“Culture and possessions, there is the bourgeoisie for you”. Thomas Mann
“The Freudian theory is one of the most important foundation stones for an edifice to be built by future generations, the dwelling of a freer and wiser humanity”. Thomas Mann
Mann on Music
Music plays a major role throughout Thomas Mann’s work (as in many novels of the poet, already in the Buddenbrooks, but notably in Doktor Faustus): in The Magic Mountain, the recently perfected gramophone allows the Berghof people to listen to, e.g., Aida’s final duet with Radames from Verdi’s opera, and to Schubert’s multivalent song “Der Lindenbaum” from the Winterreise, both full of mourning feelings in the view of death; the latter hints an invitation to suicide. Hans Castorp engages himself deeply in such performances. With the last-mentioned song of Franz Schubert on his lips, the protagonist is told to vanish on the battlefields of World War I . (This end of the novel is at the same time of parodistic character, concerning the romantic “love for death”: e.g., see Richard Wagner’s Tristan und Isolde.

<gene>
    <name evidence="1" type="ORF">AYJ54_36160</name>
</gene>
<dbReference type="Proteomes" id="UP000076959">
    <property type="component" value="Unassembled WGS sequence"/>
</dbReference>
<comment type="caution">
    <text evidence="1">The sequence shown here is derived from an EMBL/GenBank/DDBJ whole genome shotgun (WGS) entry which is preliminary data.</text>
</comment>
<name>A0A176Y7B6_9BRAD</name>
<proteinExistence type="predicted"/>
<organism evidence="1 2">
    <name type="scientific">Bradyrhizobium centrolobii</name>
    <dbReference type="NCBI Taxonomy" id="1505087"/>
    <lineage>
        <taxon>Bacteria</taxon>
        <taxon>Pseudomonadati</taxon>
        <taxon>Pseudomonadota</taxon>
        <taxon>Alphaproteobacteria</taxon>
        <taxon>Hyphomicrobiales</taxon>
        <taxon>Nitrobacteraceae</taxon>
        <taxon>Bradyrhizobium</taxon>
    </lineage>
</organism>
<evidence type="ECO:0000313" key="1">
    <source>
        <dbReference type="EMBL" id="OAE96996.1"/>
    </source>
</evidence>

It may also contain some amount of self-irony, since the song is sometimes considered as typical for prewar Germany, whereas the novel was published during the Weimar Republic, which Thomas Mann now strongly defended.) There are also some elements that suggest Debussy´s symphonic poem Prélude à l’après-midi d’un faune as the orchestral piece in which Hans Castorp fantasizes about being a faun.